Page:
|National Security Agency Headquarters in Maryland.|
Photograph Courtesy of the Department of Defense.
The New York Times published an article on January 18 alleging that the NSA and the U.S. government had long been monitoring North Korean cyber activity. At one point the NYT article included a passage that somewhat hinted that the NSA failed to notice what the North Koreans were doing to Sony.
In recent weeks, investigators have concluded that the hackers spent more than two months, from mid-September to mid-November, mapping Sony’s computer systems, identifying critical files and planning how to destroy computers and servers.
“They were incredibly careful, and patient,” said one person briefed on the investigation. But he added that even with their view into the North’s activities, American intelligence agencies “couldn’t really understand the severity” of the destruction that was coming when the attacks began Nov. 24.
This isn’t a direct accusation of failing to stop the cyber attack. However, it could be perceived that way and by extension it could be perceived as saying the NSA failed to stop it.
But one thing that people have overlooked is that the NSA may not have been the lead agency tasked with stopping this attack. The Department of Homeland Security may have been.
The New York Times reported in 2010 that the, “Pentagon Will Help Homeland Security Department Fight Domestic Cyberattacks.” This article included passages indicating that DHS, and not the NSA, actually is the lead agency responsible for defending against domestic cyber attacks.
Under the new rules, the president would approve the use of the military’s expertise in computer-network warfare, and the Department of Homeland Security would direct the work.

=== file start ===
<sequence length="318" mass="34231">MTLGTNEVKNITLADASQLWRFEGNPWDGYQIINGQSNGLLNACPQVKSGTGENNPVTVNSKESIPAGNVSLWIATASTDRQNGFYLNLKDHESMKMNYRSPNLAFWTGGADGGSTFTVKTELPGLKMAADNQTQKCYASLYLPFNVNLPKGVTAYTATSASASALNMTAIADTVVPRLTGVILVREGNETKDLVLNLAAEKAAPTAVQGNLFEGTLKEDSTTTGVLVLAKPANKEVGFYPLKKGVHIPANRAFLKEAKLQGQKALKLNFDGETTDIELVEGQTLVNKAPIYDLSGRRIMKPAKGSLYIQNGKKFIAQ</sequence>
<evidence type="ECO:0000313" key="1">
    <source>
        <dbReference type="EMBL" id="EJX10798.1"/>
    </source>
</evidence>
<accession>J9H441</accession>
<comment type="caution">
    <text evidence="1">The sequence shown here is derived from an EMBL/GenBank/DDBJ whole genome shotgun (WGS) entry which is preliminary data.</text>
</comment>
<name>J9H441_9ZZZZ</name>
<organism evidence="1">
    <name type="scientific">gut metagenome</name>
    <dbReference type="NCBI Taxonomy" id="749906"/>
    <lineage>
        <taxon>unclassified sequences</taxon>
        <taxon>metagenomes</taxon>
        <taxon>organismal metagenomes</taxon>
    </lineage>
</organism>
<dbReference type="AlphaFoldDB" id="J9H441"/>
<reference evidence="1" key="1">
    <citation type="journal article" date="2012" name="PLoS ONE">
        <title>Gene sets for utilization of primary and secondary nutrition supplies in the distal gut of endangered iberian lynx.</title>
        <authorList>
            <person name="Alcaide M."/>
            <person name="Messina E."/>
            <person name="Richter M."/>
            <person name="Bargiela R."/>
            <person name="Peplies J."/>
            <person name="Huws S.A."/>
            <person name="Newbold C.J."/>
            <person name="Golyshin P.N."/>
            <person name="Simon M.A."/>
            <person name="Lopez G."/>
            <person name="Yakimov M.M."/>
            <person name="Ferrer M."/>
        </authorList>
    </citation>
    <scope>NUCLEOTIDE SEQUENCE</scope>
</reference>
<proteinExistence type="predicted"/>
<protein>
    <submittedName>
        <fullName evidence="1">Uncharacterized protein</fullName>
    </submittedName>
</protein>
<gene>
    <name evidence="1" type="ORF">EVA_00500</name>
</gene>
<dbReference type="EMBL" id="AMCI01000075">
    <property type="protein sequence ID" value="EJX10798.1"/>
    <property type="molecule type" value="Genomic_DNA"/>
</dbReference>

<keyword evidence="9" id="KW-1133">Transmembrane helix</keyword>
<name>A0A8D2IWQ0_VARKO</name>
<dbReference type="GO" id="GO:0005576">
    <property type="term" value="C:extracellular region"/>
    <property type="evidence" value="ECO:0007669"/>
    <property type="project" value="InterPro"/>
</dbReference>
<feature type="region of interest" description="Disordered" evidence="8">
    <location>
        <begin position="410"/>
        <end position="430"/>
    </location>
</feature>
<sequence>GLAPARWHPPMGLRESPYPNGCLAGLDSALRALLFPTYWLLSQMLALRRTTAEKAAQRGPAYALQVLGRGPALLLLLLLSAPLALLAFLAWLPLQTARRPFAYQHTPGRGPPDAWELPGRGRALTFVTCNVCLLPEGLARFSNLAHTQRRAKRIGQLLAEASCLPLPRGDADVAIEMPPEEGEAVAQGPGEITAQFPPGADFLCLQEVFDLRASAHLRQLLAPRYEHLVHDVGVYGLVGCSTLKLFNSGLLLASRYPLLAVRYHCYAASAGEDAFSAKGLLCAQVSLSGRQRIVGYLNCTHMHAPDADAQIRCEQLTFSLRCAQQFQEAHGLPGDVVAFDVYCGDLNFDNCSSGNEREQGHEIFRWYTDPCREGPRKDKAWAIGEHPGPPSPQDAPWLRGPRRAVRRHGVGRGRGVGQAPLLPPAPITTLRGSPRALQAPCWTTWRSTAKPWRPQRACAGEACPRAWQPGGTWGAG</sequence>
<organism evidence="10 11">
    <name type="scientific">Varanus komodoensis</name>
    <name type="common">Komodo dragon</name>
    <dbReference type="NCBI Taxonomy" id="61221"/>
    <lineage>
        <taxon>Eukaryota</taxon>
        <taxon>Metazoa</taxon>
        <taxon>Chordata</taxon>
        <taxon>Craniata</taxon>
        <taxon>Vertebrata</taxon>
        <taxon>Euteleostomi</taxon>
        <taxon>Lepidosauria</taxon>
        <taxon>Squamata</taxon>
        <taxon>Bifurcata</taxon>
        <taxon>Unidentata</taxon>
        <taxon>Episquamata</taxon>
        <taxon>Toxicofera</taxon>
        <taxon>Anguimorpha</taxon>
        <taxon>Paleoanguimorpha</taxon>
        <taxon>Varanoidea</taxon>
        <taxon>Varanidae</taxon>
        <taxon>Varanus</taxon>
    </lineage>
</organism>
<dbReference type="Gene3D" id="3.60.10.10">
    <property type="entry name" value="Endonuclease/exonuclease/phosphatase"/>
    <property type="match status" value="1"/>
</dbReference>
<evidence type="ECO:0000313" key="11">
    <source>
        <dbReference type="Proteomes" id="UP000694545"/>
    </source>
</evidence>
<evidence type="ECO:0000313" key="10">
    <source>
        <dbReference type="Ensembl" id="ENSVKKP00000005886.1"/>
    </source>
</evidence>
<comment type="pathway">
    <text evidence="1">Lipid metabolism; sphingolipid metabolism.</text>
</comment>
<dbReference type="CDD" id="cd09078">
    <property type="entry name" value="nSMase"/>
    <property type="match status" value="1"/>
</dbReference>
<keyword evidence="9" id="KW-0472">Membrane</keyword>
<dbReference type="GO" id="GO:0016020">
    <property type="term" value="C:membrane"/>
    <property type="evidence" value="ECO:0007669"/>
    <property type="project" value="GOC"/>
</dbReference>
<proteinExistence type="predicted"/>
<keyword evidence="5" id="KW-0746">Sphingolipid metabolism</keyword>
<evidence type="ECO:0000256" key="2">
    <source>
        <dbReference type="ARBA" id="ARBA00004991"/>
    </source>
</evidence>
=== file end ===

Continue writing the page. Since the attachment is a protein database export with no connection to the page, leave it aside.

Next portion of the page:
Officials involved in drafting the rules said the goal was to ensure a rapid response to a cyberthreat while balancing concerns that civil liberties might be at risk should the military take over such domestic operations.
The rules were deemed essential because most of the government’s computer-network capabilities reside within the Pentagon — while most of the important targets are on domestic soil, whether within the government or in critical private operations like financial networks or a regional power grid.
This news certainly made it sound as if DHS was in charge of domestic cyber protection in 2010.
And it is unlikely that this arrangement changed between 2010 and the time of the North Korean cyber attack on Sony. The DOD issued a press release on July 17, 2014 making it sound as if the DHS remained the lead agency for defending against cyber attacks.
Partners from across government, academia, industry and the international coalition recently completed Cyber Guard 14-1, a two-week exercise designed to test operational and interagency coordination as well as tactical-level operations to protect, prevent, mitigate and recover from a domestic cyberspace incident.
Elements of the National Guard, reserves, National Security Agency and U.S. Cyber Command exercised their support to Department of Homeland Security and FBI responses to foreign-based attacks on simulated critical infrastructure networks, promoting collaboration and critical information sharing in support of a “whole-of-nation” effort. . . .
DHS is the lead for coordinating the protection, prevention, mitigation of, and recovery from a cyber incident. The Justice Department and the FBI are responsible for the investigation, attribution, disruption and prosecution of domestic cyber crimes, as well as the collection, analysis and dissemination of domestic cyber threat intelligence. DoD is responsible for defending the nation from attack, collecting, analyzing and distributing foreign threat intelligence, and supporting DHS in their protection, prevention and recovery role.
The articles and press release are not enough to say definitively that DHS bears primary responsibility for defending the homeland against cyber attacks. Nor are they enough to say that DHS bore primary responsibility for defending against the North Korean cyber attack on Sony, since Sony is a corporation headquartered overseas.
However, the articles and press release should be enough for the media to start asking questions about which agency bears primary responsibility for defending domestic entities against cyber attacks, and whether it was DHS or NSA that was the lead agency with regards to the North Korean cyber attack on Sony.